I’m a college professor, so I often get the same response from 20-30 year olds when I meet them and ask what they are up to. They invariably say, “I work, and oh yeah I’m going back to school.” Many feel like they have to say that they will soon go back to school, or they are planning to enroll in college. I thought I would write a post to encourage you to have pride in working, and alert you to the options and opportunities for wealth creation even in the context of building from a work history outside of college.
My question, “What are you up to?” is rooted in my search for your pride, your plan, and your sense of sustainability. It is not a judgment that working is without merit.
Pride of Work
If you are gainfully employed, I want to know if you are respected for your work ethic. Even if your present position is not one that offers a great deal of upward mobility, have satisfaction about putting in the time. Make work a time to clarify your options, gain positive references, and engage in social networks (the real life ones!).
If you know COACH Live!, you know that the day job is only a placeholder anyway. What you do in those “off-work” moments is what defines your hustle, and eventually your wealth potential. Like Kanye said in a song, “…Watch him. He gon’ turn it into a Benz out of that Datsun.” I applaud the fact that you are working. But, I am inspired by what you do after work. I ask the question because, if you are not clear on what to do after work, I can help with that.
Building a Plan
When I ask what you are up to, it is an intentional question. I want to know what your plan is. Being a mentor and coach, I am looking to see if there are things that I can contribute to your plan. Structurally, I could help you understand systems for financing your ideas, or I could help you find a market for your ideas. The question is more than “What job do you do?” Or “Why are you not in school?” It is asking about your vision of how the world works, and how you are working it to your advantage.
Personally, I can provide you with a sense of backup. I am often heard saying, “No one succeeds alone.” The other truth I recite often is, “The ability to overcome fear is bolstered by the belief that someone has your back, just in case.” The combined truth is that you need someone who can both show you how you can make it AND someone who you believe believes in you—someone who you know will take up the slack if your risk does not pan out.
After all, many examples exist of entrepreneurs who dropped out of school to pursue bright futures in business. The world is also replete with examples of people who finished college to work in and found lucrative enterprises. It is not a question of the “right way.” It is a question of the most sustainable path for you. Sustainability requires you to know your goal. A carefully selected class or two may help you figure this out. But, a talk with a supportive boss, school counselor, or accomplished relative can result in the same. Success is not a destination. It is a movement. If you are working right now AND working on a progressive plan that is success.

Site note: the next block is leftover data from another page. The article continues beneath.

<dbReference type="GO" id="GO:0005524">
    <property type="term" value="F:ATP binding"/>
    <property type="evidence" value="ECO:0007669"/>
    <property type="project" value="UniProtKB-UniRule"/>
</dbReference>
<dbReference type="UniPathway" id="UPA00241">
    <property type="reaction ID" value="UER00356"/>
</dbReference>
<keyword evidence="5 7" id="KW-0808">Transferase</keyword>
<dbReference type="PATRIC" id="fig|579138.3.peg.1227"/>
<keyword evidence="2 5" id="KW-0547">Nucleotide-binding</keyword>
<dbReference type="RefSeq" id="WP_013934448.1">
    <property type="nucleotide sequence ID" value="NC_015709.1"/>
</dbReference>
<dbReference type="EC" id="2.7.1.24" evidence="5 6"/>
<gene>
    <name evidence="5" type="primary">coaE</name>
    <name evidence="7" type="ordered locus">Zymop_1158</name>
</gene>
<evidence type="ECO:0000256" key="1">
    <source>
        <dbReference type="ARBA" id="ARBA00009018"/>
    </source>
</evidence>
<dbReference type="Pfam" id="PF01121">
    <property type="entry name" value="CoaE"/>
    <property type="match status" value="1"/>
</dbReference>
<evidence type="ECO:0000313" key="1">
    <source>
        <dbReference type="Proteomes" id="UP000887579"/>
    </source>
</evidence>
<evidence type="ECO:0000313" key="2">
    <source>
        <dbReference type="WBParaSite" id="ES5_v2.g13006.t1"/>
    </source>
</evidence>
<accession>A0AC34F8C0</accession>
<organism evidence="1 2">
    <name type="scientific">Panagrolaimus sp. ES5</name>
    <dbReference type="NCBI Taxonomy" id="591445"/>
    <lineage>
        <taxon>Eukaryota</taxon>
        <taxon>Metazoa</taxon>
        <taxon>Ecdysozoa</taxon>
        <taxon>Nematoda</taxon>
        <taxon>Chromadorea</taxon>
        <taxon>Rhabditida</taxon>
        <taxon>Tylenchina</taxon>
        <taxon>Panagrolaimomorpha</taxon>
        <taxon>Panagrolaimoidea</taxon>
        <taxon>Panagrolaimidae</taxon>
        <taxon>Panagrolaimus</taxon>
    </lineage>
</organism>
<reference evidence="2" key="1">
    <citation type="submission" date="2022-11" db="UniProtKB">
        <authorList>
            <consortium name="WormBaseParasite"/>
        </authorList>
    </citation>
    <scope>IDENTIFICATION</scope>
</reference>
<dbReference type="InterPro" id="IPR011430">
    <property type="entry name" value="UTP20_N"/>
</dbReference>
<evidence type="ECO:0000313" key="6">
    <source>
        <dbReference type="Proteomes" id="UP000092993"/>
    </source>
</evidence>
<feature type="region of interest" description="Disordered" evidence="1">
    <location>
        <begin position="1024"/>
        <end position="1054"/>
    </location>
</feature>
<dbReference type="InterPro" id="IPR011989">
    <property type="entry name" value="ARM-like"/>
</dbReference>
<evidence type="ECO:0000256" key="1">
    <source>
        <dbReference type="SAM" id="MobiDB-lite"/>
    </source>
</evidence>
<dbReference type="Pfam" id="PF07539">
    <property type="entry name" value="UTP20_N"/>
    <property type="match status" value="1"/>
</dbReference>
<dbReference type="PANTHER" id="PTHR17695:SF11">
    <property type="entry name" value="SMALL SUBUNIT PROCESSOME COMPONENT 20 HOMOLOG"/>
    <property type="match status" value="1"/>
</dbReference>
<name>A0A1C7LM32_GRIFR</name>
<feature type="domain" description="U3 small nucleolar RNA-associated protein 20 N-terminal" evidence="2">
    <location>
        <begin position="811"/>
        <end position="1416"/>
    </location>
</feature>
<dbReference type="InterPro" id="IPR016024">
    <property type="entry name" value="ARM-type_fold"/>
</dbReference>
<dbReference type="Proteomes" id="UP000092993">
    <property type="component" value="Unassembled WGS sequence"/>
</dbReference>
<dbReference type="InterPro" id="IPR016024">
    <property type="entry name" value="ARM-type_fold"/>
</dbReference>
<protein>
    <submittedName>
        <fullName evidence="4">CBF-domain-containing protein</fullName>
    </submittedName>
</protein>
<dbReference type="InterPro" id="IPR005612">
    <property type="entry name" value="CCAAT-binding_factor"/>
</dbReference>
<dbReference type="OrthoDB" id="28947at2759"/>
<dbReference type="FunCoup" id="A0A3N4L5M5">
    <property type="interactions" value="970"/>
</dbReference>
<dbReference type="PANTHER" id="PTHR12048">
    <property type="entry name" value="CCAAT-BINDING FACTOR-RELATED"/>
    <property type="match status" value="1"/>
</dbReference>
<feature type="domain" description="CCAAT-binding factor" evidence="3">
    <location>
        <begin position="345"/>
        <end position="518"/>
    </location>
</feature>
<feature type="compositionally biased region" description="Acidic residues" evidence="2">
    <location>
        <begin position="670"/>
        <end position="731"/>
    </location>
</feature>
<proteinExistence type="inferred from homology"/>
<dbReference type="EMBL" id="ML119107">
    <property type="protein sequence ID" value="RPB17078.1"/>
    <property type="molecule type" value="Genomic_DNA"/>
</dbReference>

A Place for Education
Of course, a college education has value. But, you will also hear me begin every Freshman course I teach with encouragement for them to drop out. I encourage them to take a break and mature if they are not going to approach college with seriousness. If college is not respected even more highly than a job, you need to seek a new perspective.
College is not high school, but it is also not a given. Your attendance and your presence must be about something. College brings together your work ethic and your hustle. It adds in consultants, called professors, who want to see you succeed. They want to teach you what you do not know, and they expect you to make mistakes. All that is required of you is to be sober and diligent. Have a vision. If you lack that vision, and that lack results in choices to skip class or allow life to take precedence over college, do not risk failing out. Stop and resume when you can apply yourself and take full advantage of the opportunity.
For those of you who are ready, college is the moment you have been waiting for. It is your first professional network. It can be the place where you launched your vision. If you are working while you figure that vision, I only have one request. Connect with a university or community college counseling office and have a conversation about vision. Attend some open houses and meet some professors. Pick their brains for ideas. Expand your perspective and work on clarifying your vision. When some professor asks you what are up to, say with confidence, “I’m working to combine my work ethic with a viable vision.” When they ask what your plans are, say with expectation, “I’m looking to find a mentor who can help me chart a plan.” Do not worry about impressing me. I was already impressed with you. That is why I asked.
[ Michael A. Wright, PhD, LAPSW is a father of two girls and a boy. He is also a 20 year veteran husband. He works as a leadership coach and organization consultant based in Nashville, Tennessee. With over 16 years of experience guiding individuals to their goals, Michael has the techniques and patience to help you succeed. Follow @MAWMedia on Twitter or connect for a consultation at MAWMedia.com ]